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Gold Coast already sparking ahead of Games

Press Association logoPress Association 8/03/2017 Karen Bowerman

It's November, and in the searing heat of Australia's Gold Coast, I'm attending the unveiling of the 2018 Commonwealth Games baton.

Taking place in a hotel auditorium in Broadbeach, a small district just south of Surfers Paradise, up on stage, local kids in fluorescent hot pants perform high kicks and back flips, as a giant, bright blue koala - the mascot of the Games - dances among them.

This month, the baton begins its journey from Buckingham Palace through the nations and territories of the Commonwealth. It'll carry a message from the Queen, inscribed on paper made from Australian spinifex grass.

After 288 days and 230,000km, it'll be back on the Gold Coast for the start of the 2018 Games.

The baton is a sleek, narrow loop, made from the region's native macadamia wood found on its mountains, and reclaimed plastic gathered from its shores.

There's a strip of reflective stainless steel, said to evoke the coast's iconic skyscrapers, and flashing LED lights, to symbolise the energy (certainly evident in all those high kicks) of the people who call the region home.

The Gold Coast is made up of 57km of honey-coloured, surf-soaked beaches and stretches from Main Beach in the north to the laidback sands of Coolangatta in the south.

The undisputed "capital" is Surfers Paradise, where shops sell sexy bikinis and branded board shorts, suntanned locals merge with sunburnt tourists, and bars offer countless cocktails and dancing 'til dawn.

I stay directly south, in the quieter, chic suburb of Broadbeach, where the sand is so clean, I can't help wondering if the baton's architects had found it a struggle sourcing enough plastic for their eco-friendly design.

Each morning, I sit on my balcony and watch the Pacific Ocean pound the shore. But while the coast is known for surfing, there are plenty of other ways to enjoy the water, too.

Ten kilometres north of Broadbeach (just off Marine Parade, Labrador) is The Broadwater, an area of ocean protected by islands, where Steve from Australian Kayak Adventures runs paddling tours.

We set off from a slip of beach next to a small lagoon. Within minutes, a bottlenose dolphin arches out of the sea in front of us.

As the sun glints off distant skyscrapers, we haul our kayaks onto South Stradbroke Island, the other side of the water, and pad through dunes covered with creeping spinifex grass to the beach on the far side.

South Stradbroke, or Straddie, as it's called by locals, is a favourite haunt of surfers. It's also home to the swamp wallaby, which has black face markings that resemble a mask. The animal has lived in isolation here for so long that it's developed a unique ginger-coloured belly and white-tipped tail.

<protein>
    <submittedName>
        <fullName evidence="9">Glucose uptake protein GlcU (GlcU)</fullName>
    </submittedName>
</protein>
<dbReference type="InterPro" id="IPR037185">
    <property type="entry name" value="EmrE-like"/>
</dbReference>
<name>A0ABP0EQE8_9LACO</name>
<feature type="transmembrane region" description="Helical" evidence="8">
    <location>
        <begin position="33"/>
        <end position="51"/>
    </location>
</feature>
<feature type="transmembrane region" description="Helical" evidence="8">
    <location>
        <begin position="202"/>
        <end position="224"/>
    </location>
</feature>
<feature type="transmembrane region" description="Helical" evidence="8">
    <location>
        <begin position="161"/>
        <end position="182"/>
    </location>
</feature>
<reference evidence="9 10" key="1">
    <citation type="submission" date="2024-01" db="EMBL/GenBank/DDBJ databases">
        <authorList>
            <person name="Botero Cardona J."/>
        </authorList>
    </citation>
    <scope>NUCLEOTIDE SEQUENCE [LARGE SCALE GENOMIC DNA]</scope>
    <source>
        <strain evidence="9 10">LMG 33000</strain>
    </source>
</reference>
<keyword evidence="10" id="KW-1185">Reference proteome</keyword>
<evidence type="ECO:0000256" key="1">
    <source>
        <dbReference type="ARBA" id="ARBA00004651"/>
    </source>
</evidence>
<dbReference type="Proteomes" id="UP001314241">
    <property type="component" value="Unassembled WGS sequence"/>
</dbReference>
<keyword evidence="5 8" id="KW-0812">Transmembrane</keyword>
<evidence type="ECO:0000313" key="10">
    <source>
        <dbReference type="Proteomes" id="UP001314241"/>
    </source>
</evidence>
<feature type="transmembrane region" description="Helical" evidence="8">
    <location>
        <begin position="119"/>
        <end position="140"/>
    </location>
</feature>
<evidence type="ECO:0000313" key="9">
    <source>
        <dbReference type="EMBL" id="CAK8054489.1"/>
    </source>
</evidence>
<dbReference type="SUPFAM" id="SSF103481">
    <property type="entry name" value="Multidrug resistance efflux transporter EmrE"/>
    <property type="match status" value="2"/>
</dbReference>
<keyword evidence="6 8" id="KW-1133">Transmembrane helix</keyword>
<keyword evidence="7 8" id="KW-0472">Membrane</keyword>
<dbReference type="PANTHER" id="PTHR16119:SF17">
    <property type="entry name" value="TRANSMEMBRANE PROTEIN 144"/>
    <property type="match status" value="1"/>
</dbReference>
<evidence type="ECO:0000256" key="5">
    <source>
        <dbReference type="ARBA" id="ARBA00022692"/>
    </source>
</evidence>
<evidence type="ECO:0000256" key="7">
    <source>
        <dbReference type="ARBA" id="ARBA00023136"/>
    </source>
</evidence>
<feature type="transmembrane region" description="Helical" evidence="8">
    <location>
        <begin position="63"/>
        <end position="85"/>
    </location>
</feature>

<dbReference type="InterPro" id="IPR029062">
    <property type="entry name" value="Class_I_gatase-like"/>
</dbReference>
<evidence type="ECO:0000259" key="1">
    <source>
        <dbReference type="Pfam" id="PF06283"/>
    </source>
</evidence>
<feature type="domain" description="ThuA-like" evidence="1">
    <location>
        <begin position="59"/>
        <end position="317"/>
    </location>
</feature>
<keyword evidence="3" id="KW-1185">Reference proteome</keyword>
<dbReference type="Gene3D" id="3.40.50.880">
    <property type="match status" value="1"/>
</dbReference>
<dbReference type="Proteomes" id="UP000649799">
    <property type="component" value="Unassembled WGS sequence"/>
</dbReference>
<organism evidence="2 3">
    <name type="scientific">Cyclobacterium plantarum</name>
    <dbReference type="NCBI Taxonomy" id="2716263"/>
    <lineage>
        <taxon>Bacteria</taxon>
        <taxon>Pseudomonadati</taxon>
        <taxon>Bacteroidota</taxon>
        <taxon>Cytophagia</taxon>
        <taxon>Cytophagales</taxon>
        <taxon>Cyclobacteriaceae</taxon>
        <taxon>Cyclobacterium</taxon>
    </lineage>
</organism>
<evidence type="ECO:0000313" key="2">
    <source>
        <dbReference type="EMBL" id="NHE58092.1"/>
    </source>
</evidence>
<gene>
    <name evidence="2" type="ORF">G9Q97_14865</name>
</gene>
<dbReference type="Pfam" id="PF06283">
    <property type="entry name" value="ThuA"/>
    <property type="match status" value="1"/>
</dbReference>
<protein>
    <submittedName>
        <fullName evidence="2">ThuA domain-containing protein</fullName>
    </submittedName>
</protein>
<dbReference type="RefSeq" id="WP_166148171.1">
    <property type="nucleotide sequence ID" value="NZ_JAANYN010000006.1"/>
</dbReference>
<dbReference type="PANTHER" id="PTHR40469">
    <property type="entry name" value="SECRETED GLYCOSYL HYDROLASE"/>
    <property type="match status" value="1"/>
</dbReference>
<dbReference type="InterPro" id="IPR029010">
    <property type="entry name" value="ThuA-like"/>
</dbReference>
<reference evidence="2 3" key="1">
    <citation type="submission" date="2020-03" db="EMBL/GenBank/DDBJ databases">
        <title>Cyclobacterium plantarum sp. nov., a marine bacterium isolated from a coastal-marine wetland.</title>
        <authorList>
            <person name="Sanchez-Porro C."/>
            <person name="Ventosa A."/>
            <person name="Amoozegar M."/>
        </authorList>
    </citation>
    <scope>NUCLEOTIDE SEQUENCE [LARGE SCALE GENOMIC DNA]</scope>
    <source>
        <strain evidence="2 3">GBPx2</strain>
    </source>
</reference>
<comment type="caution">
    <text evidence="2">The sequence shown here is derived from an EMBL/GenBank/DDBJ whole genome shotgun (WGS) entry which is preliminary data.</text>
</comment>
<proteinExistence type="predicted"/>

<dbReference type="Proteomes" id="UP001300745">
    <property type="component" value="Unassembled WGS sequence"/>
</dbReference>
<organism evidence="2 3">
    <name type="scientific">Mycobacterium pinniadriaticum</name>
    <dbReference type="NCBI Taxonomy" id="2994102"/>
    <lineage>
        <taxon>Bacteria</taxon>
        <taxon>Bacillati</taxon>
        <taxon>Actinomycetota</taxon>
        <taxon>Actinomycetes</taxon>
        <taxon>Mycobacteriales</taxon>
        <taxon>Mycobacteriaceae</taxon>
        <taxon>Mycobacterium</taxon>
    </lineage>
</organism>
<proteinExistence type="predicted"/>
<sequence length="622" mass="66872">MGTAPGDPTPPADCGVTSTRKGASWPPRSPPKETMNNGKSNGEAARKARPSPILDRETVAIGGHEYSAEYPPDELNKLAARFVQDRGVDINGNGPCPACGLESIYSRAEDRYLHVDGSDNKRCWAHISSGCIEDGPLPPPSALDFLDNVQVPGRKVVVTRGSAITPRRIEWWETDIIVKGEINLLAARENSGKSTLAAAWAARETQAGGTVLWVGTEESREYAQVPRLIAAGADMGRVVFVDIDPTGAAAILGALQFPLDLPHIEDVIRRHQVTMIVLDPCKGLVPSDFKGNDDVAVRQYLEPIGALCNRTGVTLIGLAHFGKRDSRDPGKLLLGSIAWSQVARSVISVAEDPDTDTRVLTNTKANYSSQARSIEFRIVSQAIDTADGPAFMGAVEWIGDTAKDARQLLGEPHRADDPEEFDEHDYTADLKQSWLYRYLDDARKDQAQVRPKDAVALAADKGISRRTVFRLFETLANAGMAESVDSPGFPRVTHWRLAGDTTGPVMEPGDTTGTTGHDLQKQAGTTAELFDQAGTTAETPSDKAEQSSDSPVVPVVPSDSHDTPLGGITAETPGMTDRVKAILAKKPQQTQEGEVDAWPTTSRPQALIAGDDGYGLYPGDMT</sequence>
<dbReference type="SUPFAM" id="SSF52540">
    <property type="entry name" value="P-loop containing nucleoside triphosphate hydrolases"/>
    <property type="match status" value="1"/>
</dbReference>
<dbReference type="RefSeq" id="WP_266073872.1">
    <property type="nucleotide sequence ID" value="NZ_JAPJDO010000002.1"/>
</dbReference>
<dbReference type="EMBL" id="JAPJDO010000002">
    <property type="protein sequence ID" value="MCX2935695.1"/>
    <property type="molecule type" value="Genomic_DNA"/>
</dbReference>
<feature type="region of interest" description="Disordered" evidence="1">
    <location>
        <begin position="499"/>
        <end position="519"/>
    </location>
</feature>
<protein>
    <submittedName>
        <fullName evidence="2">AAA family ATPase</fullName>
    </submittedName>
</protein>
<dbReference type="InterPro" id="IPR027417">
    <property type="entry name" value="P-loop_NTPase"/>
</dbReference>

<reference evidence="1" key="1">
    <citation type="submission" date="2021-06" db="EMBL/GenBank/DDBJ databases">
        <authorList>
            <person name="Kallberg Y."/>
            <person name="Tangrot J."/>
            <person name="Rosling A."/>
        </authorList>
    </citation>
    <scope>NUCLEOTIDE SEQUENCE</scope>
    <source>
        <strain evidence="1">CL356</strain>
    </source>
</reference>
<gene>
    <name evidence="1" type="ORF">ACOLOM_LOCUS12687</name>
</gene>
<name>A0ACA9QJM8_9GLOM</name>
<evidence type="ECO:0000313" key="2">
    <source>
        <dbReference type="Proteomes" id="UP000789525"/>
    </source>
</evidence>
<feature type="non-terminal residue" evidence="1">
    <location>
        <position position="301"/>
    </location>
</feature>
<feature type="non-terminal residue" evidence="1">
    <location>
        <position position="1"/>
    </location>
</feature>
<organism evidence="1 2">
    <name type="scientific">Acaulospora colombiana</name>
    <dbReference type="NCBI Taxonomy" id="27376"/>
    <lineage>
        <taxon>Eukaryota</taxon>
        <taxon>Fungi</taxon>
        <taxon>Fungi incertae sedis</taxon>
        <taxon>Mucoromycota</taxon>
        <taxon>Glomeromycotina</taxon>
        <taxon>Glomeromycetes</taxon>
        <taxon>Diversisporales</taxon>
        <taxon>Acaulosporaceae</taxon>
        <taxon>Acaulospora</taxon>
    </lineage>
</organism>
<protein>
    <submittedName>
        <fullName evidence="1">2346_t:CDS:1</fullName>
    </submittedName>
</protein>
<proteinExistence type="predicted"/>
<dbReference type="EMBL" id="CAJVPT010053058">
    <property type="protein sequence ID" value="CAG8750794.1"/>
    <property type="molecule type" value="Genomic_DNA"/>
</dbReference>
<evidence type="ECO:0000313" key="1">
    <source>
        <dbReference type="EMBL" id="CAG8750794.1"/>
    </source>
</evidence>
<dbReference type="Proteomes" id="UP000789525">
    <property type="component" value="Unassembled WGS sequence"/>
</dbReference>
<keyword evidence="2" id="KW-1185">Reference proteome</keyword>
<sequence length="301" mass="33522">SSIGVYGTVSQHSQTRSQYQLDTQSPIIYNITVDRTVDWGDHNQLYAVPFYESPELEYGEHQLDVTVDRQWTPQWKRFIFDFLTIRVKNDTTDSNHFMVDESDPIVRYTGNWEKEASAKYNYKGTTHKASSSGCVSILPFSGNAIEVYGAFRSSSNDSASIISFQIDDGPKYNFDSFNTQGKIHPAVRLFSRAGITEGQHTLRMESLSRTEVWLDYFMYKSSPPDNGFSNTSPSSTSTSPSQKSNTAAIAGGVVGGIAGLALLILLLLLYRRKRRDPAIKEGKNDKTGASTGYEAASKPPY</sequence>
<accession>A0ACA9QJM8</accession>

We find some tracks: two-pronged prints and a sandy swish made by a tail, but fail to spot any.

Back at the lagoon, pelicans are swooping in from the sea as if they'd received some avian text alert. As it nears one o'clock, around 60 of them gather on the shore.

They've come for their weekend pop-up restaurant, provided by staff at the local fish market. The birds put on quite a show, snapping up titbits with their enormously long bills.

The Gold Coast, however, isn't just coastline. Beyond the shore is what locals call "the green behind the gold" - the region's hinterland, defined by the Scenic Rim, an area surrounded by volcanic mountains.

From just outside Canungra, a rural township 25km inland from Surfers Paradise, I take in the forests and farmland from the sky.

It's just after dawn, and Ben from Hot Air Balloon Gold Coast, is gradually turning our balloon eastwards, so we can see sunrise.

He points out Tamborine Mountain, a 500m-high plateau formed by eruptions 22 million years ago. The rich soil is ideal for growing avocado, kiwi and macadamia nuts.

We float gracefully over the countryside and land so smoothly, I'm not even aware we've hit the ground.

A barefoot local farmer in his seventies, bumps across the field on his quad bike to greet us.

"Thought you were going to crash into the hedge!" he shouts, as two yelping sheepdogs run round him.

"He says that every time," Ben says, as I help him fold the mighty balloon away.

I stay at O'Reilly's, a guest house in the heart of Lamington National Park. Owned by the family since the 1920s, it was built before the rainforest was declared a national treasure.

My rustic room, overlooking the mountains, has black and white pictures of the O'Reilly boys on horseback. Scatter cushions depict the Bowerbird which Sir David Attenborough came to film here.

I venture on bushwalks, wobble along the Treetop Boardwalk (a rope and plank suspension bridge) and climb a 30m fig tree-cum-observation deck for views of the canopy.

One of the guides, Luke, invites me to look for glow worms. I join him and a Chinese tour group and stumble into the night.

The glow worms we're looking for are actually the larvae of the fungus gnat. They give off light to trap insects in sticky threads which they trail from rocks beside the creek.

My companions and I have no common language, but when we reach the riverbank, we share a sense of awe. It's as if we've stumbled across a huge display of twinkling, fairy lights.

It reminds me of the Gold Coast's flashing baton. Although the tiny grubs can't match its colours, they are easily the region's spectacular, and completely natural, alternative.

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